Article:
The press has been thoroughly covering the impact of interim WMATA GM Richard Sarles’ proposed modified FY2011 operating budget, which has significant and immediate impacts on riders, but the much more important story from yesterday’s Board meeting is how the O’Malley Administration kneecapped prospects for repairing Metro’s aging infrastructure.
To almost everyone’s surprise, the 5-year capital program discussed yesterday suddenly had $460 million less for the next five years than previously planned. Board members and jurisdictional staff alike have confirmed what we pretty much knew: this is all coming from Maryland.
DC and Virginia are prepared to contribute their share of capital improvements necessary to replace aging and potentially unsafe railcars, fix elevators and escalators, upgrade power systems to accommodate 8-car trains, replace buses, and more.
However, because the O’Malley Administration decided they don’t want to contribute, WMATA has scaled back the expectations from all three jurisdictions. DC’s Jim Graham said, “DC is going to get a windfall that we don’t want.”
WMATA has identified over $11 billion in capital needs for repairs and upgrades to maintain the current system over the next 10 years. The new plan only funds about $4 billion for the first 5 years, leaving $7 billion for the second half of the decade. It’s very unlikely that after making much lower commitments, area governments will suddenly be able to dramatically scale up their contributions.
On Wednesday, Congress held a hearing on WMATA safety; if I’d known about this in time, I would have told the committee that the biggest threat to the safety of federal workers right now is the bad fiscal management and poor priorities of the O’Malley Administration. Hopefully no more people will die because of obsolete railcars, failing track signals, or crowded platforms because of Governor O’Malley.
As Craig explained yesterday, WMATA staff also presented three options for renewing the Metro Matters agreement, all of which are much worse than the current agreement, dropping the long-term commitments for capital funding that has helped Metro make much more progress on repairs than it could before. DC and Virginia were prepared to renew that agreement with only minor changes; the O’Malley Administration has sabotaged that as well.
It’s disappointing that WMATA staff just went along with this. They didn’t raise the alarm to the Board, saying that the capital program was being compromised; they just went and trimmed the program. When questioned, interim GM Richard Sarles agreed that WMATA needs the money, but said that they are working from what’s available. Clearly frustrated, Arlington’s Chris Zimmerman said “The money is never there, you have to go get it.”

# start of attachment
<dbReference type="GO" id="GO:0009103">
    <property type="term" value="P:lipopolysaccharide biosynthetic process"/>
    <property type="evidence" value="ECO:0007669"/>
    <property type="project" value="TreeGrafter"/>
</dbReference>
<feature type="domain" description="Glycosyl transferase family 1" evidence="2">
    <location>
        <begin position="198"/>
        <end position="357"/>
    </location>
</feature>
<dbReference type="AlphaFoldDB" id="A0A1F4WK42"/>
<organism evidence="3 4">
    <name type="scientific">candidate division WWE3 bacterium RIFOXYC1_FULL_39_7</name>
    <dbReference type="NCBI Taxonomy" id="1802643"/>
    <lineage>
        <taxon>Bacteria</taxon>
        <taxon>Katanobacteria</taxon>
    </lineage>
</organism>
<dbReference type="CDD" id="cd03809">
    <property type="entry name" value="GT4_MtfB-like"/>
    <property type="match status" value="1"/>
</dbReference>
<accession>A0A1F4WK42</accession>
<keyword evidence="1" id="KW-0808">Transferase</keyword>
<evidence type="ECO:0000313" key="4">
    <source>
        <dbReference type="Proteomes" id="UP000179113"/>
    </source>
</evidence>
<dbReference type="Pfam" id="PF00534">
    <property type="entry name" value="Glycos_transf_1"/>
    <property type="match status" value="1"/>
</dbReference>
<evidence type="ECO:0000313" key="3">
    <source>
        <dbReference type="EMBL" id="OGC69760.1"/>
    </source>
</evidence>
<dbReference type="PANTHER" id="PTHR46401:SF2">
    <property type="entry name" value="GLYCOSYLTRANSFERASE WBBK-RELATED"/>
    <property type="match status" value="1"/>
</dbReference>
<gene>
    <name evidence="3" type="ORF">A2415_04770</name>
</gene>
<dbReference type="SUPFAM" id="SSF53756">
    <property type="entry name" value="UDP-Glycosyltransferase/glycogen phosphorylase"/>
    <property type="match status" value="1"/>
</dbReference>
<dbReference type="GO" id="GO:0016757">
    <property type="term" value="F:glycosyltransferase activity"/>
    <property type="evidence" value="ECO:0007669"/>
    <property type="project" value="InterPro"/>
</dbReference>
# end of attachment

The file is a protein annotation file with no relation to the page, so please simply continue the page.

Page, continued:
When Sarles came in, there was much hope that he could make the tough decisions since he wouldn’t be afraid to lose his job. Maybe he still will internally, but he doesn’t seem willing to push back against the “race to the bottom” situation where the cheapest jurisdiction dictates the quality of transit service for its own residents and the rest of the region.
It’s also disappointing that Board Chairman Peter Benjamin has been pushing this plan to sacrifice safety, and doing so in secret. There weren’t any public hearings on the capital budget. In fact, Maryland kept secret the fact that they had requested to defer some FY2010 capital payments for months, and WMATA staff were complicit in keeping quiet. While Benjamin was loudly pronouncing that taking money from capital was “mortgaging our future,” on behalf of the O’Malley Administration he was simultaneously telling WMATA that Maryland wouldn’t make its payments.
The WMATA Board should not permit this utter capitulation. We know why Maryland is in trouble: they mortgaged their transportation solvency to build the ICC and widen I-95. Now they want to put the pain of these choices on everyone who wasn’t contributing to traffic by riding transit, and everyone who doesn’t even live in Maryland.
The Maryland legislature passed a bill to form a committee to recommend long-term transportation funding solutions, to report back after the election. If Governor O’Malley and other state leaders don’t want to make the tough calls now, they should do the same thing they did for the road projects: borrow the money themselves, instead of making WMATA do it, and pay that money back with the funds raised if the Legislature can pass a fix next year.
The three jurisdictions can still renew the Metro Matters agreement as is, with direct contributions from DC and Virginia as they are prepared to do, and borrowing from Maryland that is a state obligation rather than a WMATA obligation. If Governor O’Malley isn’t willing to do this, voters should seriously question whether he’s capably leading the State of Maryland or not.